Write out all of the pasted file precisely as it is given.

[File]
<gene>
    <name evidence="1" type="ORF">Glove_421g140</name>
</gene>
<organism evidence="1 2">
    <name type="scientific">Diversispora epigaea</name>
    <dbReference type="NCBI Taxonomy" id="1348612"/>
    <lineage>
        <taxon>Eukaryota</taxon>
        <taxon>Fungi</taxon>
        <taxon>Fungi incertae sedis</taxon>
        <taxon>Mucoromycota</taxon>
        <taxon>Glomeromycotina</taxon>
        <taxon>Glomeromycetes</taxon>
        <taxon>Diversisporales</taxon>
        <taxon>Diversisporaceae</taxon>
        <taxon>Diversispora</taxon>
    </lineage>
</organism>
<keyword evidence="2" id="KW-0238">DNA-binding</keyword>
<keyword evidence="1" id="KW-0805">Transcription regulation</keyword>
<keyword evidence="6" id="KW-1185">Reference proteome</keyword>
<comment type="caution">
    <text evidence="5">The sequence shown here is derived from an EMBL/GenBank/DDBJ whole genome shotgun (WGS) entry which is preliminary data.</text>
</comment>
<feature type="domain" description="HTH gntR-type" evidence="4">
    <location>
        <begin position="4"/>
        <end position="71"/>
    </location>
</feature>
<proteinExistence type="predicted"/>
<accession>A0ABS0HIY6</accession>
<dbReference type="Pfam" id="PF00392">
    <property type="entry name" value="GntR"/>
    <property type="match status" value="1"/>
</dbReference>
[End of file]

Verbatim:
<gene>
    <name evidence="1" type="ORF">Glove_421g140</name>
</gene>
<organism evidence="1 2">
    <name type="scientific">Diversispora epigaea</name>
    <dbReference type="NCBI Taxonomy" id="1348612"/>
    <lineage>
        <taxon>Eukaryota</taxon>
        <taxon>Fungi</taxon>
        <taxon>Fungi incertae sedis</taxon>
        <taxon>Mucoromycota</taxon>
        <taxon>Glomeromycotina</taxon>
        <taxon>Glomeromycetes</taxon>
        <taxon>Diversisporales</taxon>
        <taxon>Diversisporaceae</taxon>
        <taxon>Diversispora</taxon>
    </lineage>
</organism>
<keyword evidence="2" id="KW-0238">DNA-binding</keyword>
<keyword evidence="1" id="KW-0805">Transcription regulation</keyword>
<keyword evidence="6" id="KW-1185">Reference proteome</keyword>
<comment type="caution">
    <text evidence="5">The sequence shown here is derived from an EMBL/GenBank/DDBJ whole genome shotgun (WGS) entry which is preliminary data.</text>
</comment>
<feature type="domain" description="HTH gntR-type" evidence="4">
    <location>
        <begin position="4"/>
        <end position="71"/>
    </location>
</feature>
<proteinExistence type="predicted"/>
<accession>A0ABS0HIY6</accession>
<dbReference type="Pfam" id="PF00392">
    <property type="entry name" value="GntR"/>
    <property type="match status" value="1"/>
</dbReference>